We Love You, Charlie Freeman, by Kaitlyn Greenidge
I was drawn to this book after reading We Are All Completely Beside Ourselves the year before, another novel about a family raising a chimpanzee like a child.
We Love You, Charlie Freeman was far more ambitious, because not only did it tackle the issue of animal rights, science, and ethics, but it also addressed racism, bullying, family dysfunction, and childhood obesity, and interlaced historical fiction with the more recent past.
The (African-American) Freeman family moves to the shrouded-in-mystery Toneybee Institute to be part of an experiment: they would adopt a chimpanzee into their own family. Charlie Freeman, like most chimps, is hard to love and decidedly not human. Each family member reacts to the odd situation differently. The mother, Laurel, throws herself into the experiment completely, neglecting her own family while developing an unhealthy attachment to Charlie. The husband withdraws. One daughter retreats into her own intense friendship with another girl, while the youngest feels alone and abandoned and resorts to food as comfort.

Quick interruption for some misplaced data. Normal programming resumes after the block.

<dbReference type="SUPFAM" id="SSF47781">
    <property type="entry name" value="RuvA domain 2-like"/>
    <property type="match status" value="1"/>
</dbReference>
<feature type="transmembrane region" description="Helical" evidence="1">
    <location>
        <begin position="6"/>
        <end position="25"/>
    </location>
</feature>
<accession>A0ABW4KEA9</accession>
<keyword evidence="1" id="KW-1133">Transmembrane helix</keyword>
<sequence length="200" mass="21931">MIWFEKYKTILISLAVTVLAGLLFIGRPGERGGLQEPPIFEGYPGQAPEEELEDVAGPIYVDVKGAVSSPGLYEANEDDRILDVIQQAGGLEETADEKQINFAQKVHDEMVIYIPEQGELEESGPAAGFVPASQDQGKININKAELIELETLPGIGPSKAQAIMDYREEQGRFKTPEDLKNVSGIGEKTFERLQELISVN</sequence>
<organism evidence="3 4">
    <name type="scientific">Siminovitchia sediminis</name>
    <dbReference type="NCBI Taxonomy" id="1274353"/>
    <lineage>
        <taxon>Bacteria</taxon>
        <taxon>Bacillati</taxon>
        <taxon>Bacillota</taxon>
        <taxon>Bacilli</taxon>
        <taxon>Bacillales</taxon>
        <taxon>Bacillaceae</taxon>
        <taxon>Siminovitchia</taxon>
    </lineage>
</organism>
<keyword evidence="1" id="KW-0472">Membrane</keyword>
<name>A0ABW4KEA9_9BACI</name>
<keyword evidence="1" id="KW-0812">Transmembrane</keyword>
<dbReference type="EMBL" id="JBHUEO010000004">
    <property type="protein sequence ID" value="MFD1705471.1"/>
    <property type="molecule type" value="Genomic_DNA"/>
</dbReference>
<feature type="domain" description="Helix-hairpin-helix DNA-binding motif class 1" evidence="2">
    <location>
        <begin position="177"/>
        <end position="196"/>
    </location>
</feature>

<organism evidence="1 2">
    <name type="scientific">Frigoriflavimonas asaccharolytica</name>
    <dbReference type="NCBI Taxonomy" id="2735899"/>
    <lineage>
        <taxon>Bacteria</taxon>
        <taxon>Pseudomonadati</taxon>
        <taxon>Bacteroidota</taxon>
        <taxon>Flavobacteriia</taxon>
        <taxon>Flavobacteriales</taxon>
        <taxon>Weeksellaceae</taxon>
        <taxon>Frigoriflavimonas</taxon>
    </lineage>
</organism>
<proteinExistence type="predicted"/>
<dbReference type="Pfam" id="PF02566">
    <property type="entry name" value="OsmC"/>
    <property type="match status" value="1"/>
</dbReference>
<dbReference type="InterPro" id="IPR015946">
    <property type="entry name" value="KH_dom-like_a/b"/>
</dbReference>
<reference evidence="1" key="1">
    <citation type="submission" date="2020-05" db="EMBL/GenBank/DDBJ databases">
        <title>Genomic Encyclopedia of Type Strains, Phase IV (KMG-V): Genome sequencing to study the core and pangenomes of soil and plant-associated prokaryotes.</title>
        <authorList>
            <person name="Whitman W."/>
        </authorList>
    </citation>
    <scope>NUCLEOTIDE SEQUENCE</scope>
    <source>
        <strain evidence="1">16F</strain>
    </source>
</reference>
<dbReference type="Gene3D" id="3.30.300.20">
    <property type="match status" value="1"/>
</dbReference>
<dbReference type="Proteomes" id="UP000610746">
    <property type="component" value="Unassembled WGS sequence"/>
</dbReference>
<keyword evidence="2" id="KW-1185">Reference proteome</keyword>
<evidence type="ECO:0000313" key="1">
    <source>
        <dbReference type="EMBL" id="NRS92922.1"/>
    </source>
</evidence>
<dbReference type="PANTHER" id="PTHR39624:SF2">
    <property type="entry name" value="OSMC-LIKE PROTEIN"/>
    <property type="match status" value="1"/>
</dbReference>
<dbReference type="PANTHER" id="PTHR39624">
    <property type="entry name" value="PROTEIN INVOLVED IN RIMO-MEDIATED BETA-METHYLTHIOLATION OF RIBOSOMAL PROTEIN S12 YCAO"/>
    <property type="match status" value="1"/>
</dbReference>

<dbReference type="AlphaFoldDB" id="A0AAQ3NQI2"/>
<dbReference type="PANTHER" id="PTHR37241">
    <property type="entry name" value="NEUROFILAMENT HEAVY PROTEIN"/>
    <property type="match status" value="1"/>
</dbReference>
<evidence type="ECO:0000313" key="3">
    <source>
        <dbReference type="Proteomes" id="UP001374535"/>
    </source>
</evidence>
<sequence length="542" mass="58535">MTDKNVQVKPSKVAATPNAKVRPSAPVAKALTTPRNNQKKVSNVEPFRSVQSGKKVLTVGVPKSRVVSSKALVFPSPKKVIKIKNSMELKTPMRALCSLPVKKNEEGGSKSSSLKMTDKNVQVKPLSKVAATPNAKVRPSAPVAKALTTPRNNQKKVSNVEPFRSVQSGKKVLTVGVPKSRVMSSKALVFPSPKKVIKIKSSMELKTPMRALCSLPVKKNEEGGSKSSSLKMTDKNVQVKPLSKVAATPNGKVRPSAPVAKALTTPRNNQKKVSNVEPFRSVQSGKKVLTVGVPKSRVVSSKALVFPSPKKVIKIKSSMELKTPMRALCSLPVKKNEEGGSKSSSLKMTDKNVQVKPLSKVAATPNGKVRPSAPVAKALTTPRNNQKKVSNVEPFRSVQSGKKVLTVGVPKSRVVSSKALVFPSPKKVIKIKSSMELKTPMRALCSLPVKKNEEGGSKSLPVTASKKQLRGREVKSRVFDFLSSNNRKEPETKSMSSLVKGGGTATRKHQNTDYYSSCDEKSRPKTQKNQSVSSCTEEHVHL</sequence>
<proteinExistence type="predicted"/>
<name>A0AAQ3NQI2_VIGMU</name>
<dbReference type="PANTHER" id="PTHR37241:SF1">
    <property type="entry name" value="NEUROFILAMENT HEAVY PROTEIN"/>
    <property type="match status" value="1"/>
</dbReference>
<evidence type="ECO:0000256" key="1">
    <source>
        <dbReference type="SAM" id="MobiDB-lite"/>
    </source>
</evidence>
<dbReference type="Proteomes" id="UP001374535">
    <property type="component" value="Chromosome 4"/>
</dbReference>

Intertwined with the Freeman family story is that of Nymphadora Jericho, a young woman in the 1920s who is part of the Toneybee Institute's past.
This disturbing, thought-provoking novel is still sticking with me. It doesn't shy away from asking the hard questions.